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Beth and I went to a small church a couple hundred yards from our home this morning. Even though we’ve been in our house for almost 3 years we hadn’t visited and thought it’s about time. It is an old church complete with white wooden siding on the outside and wooden pews along with an altar rail on the inside.

The people who met us were nice and inviting. One woman was “too inviting” as she forced a hug from me, a notorious non-hugger. We settled in our pew and waited for the service to begin. As a one-time pastor of a small church I’ve witnessed what folks do when they spot someone new; descend on them like kids on ice cream. They kept coming, shaking our hands, telling us they were glad we had visited. Finally, after what seemed like forever, the service began and everyone found their seat. I whispered to Beth; “We should’ve arrived late so as not to attract so much attention!

The service was loose and unorganized. There was no doubt these families had worshipped a long time together and knew each other well. After the singing, prayers, a kids moment, and offering the pastor stood behind a big pulpit and began to preach. As he did a woman stood up who was sitting in the front pew, holding a basket and began to go to everyone and offer them something. When she got to us I noticed it was candy. She offered me a piece, I took it and she moved on making sure everyone had a piece before sitting back down.

I had never experienced a church doing that before. Was it distracting? A bit. Was it necessary? No. Was it nice to have a piece of candy while listening to the preacher? Certainly. It was a fresh way to feel united with a bunch of strangers. It almost made up for the hugger!…almost.

@BrianLoging (Twitter)





The struggle is real! This morning it was 7 degrees outside. 7! Being Sunday this morning also means community worship at church. The blankets pulled up as I sat on the couch, the heating pad on high, a cup of coffee and the thought; “It’s too cold to go anywhere!” was running through my mind.

Beth, however, got up, began to get ready and this meant; “Up and at em!” So, on this frigid morn, we made our way over still partially snow-covered roads to church. We were running a little late but as we walked into the sanctuary we were right on time for communion. The pastor was quoting the familiar phrases and verses to prepare our souls for this sacred moment as we found our seats.

The elements (small pieces of unleavened bread and grape juice) were passed around to everyone and together we celebrated the; “The Lord’s Supper.  (” As we digested the tiny morsel of bread and the taste of the grape juice was dancing on my tongue I felt, as John Wesley famously said; “My heart strangely warmed. (” and was thankful to be among the people of God this cold, wintry morning.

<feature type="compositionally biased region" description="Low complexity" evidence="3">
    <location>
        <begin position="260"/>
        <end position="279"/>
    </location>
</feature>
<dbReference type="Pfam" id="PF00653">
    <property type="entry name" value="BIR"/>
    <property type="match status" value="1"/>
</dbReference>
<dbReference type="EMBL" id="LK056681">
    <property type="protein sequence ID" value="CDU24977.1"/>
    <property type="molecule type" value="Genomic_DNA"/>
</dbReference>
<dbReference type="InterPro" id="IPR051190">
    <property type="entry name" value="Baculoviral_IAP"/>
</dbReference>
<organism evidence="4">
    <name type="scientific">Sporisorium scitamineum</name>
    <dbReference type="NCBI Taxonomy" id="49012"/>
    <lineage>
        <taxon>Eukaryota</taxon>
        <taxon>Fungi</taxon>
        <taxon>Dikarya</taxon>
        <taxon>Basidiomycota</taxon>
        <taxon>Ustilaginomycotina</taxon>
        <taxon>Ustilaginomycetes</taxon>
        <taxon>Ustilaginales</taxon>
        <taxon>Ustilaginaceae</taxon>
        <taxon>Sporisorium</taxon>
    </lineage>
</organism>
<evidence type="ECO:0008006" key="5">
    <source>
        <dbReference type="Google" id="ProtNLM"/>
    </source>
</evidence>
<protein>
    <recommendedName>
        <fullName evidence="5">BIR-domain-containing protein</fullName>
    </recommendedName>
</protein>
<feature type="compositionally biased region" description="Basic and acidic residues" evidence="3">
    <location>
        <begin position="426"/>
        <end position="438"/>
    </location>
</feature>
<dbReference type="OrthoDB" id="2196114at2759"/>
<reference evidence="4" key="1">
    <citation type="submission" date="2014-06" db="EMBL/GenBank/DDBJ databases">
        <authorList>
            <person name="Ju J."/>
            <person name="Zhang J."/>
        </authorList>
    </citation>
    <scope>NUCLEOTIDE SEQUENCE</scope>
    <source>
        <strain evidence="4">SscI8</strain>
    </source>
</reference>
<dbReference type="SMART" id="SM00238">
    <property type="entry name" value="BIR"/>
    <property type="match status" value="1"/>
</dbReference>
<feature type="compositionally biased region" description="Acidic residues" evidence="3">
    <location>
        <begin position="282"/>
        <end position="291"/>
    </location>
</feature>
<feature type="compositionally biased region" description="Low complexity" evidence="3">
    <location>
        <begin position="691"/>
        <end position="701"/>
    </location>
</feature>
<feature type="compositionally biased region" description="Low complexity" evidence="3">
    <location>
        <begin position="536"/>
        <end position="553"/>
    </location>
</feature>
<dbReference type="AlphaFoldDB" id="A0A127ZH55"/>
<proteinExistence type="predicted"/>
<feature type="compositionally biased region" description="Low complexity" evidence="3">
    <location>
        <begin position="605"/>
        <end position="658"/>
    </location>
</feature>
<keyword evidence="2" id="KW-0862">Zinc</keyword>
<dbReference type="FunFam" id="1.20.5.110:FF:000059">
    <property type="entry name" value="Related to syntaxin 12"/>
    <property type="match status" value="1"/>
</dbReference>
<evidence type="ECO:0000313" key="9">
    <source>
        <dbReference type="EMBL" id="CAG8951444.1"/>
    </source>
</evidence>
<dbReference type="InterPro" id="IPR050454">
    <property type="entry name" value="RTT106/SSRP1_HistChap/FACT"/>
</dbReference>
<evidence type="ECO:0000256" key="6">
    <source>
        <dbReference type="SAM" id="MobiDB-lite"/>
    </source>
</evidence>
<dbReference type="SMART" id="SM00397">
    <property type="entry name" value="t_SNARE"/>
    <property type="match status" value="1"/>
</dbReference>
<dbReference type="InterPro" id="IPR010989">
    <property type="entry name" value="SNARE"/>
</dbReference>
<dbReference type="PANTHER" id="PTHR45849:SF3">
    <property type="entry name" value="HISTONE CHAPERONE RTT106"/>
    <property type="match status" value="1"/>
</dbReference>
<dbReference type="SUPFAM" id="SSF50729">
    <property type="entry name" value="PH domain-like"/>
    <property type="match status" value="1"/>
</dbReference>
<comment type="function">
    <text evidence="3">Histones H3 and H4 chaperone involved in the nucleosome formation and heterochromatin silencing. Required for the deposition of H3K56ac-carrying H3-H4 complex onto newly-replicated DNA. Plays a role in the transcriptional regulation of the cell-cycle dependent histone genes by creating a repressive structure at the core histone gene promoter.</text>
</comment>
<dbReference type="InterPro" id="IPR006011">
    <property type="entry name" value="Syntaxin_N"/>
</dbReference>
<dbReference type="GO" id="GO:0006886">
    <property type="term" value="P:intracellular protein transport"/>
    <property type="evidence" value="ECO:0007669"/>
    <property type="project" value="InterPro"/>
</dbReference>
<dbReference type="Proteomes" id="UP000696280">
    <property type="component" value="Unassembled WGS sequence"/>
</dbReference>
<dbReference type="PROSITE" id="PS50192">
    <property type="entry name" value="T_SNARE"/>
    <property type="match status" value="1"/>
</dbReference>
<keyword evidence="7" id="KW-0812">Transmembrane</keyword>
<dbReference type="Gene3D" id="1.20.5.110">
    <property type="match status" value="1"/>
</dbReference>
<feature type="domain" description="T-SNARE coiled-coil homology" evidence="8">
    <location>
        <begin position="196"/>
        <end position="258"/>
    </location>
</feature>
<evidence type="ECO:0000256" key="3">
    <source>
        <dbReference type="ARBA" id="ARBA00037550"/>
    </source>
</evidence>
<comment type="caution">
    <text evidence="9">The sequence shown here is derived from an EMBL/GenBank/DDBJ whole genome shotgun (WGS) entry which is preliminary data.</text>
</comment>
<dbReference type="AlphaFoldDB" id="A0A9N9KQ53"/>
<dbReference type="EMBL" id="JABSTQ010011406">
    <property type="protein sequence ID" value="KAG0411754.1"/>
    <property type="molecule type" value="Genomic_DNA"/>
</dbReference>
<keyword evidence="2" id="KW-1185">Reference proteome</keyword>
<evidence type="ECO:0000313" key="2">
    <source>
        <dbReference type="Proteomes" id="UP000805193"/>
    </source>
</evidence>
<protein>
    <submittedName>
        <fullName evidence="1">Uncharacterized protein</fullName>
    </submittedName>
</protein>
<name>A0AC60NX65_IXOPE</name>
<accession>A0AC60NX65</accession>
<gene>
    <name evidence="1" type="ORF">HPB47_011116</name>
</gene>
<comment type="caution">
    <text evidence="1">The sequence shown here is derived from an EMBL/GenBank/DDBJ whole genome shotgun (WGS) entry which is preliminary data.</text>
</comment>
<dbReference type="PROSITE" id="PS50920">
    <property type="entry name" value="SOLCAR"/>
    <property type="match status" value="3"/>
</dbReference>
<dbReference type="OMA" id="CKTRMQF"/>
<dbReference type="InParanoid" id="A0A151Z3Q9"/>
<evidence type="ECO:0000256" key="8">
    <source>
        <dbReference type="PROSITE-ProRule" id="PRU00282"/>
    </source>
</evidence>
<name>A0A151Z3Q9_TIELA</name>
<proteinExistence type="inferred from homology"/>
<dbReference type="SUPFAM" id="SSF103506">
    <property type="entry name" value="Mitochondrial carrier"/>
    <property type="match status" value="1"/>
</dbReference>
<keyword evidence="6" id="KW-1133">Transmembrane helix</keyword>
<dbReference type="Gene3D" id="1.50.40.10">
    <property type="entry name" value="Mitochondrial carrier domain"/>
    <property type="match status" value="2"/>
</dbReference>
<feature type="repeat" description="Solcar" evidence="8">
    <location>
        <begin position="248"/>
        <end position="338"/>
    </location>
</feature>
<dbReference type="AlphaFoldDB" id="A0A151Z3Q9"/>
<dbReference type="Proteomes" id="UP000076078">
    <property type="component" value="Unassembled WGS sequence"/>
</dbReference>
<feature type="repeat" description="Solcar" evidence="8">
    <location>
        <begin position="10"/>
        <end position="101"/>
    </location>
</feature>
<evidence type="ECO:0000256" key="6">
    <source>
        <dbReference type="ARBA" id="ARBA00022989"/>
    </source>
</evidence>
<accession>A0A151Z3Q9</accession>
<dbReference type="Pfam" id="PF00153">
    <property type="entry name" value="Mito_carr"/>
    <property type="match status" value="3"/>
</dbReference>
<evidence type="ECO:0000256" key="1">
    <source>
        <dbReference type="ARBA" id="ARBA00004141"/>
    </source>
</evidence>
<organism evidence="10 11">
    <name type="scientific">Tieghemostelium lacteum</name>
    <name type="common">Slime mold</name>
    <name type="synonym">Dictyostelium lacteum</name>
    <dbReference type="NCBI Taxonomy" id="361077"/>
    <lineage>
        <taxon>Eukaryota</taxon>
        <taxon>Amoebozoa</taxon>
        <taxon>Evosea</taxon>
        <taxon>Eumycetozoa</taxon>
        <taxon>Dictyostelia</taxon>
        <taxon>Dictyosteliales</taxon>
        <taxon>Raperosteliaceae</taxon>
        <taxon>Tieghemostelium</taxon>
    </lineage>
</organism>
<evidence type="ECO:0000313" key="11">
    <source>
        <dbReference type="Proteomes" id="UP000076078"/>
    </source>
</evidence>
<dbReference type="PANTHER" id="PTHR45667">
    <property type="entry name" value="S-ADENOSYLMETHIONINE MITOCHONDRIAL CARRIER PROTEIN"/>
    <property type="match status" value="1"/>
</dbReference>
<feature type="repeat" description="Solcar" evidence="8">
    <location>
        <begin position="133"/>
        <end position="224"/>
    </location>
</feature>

@BrianLoging (Twitter)


See, Listen, Believe


There are some Sundays when I crave a worship service with liturgy, reading and response, rhythm. Today was one of those days. I arrived at an old, little church with wooden pews where I’ve attended before. I sat in the back in anticipation and waited.

In front of me was a young mother with two darling little girls who were active and adorable. They began to color and draw, dropping pencils and crayons, flipping pages and whispering. This would keep occurring even after the service began. The leader called the service to order and an infant, a few rows up, decided he wasn’t happy, a woman beside me started to cough, another parishioner sang off-key, loudly. My hopes for a meaningful worship time faded.

As part of this Sunday’s reading we listened to a selection from the gospel of Saint John, chapter 9. It is the story of man who was born blind and the Master healed him. At the end of the story Jesus finds him again and they share this exchange;

“Jesus … found him and said, ‘Do you believe in the Son of Man?’ The blind man answered, ‘And who is he, sir, that I may believe in him?’ Jesus said to him, ‘You have seen him, and it is he who is speaking to you.’ The blind man said, ‘Lord, I believe,’ and he worshiped him.”

As I listened to the words I was reminded that too often we are led by our eyes, what we see and our ears, what we hear, instead of seeing and listening with our hearts. For it is in the heart where belief and true worship come from. Gently chastised, I let go of the frustration of the distractions and I prayed quietly; “Lord, I believe,” and worshiped.

@BrianLoging (Twitter)


Silence as Worship


droplets fall unsteady from the branches above
landing heavy on the roof of a small porch below
the fading goodbye from a storm now passed
which bent trees and wind to it’s will
grass blades unbowed as water rolls off their backs
and rise like the dawn that scatters dark cloud filled skies
birds unruffle damp feathers and christen a new day with their calls
bees hum, ants and beetles pitter and patter
a choir of movement and rhythm fills the air

a lone man watches and lets silence be his worship

…written early this morning as I sat outside, quietly drinking coffee, reading/praying the Psalms and reflecting on how often we miss the miracle of nature…



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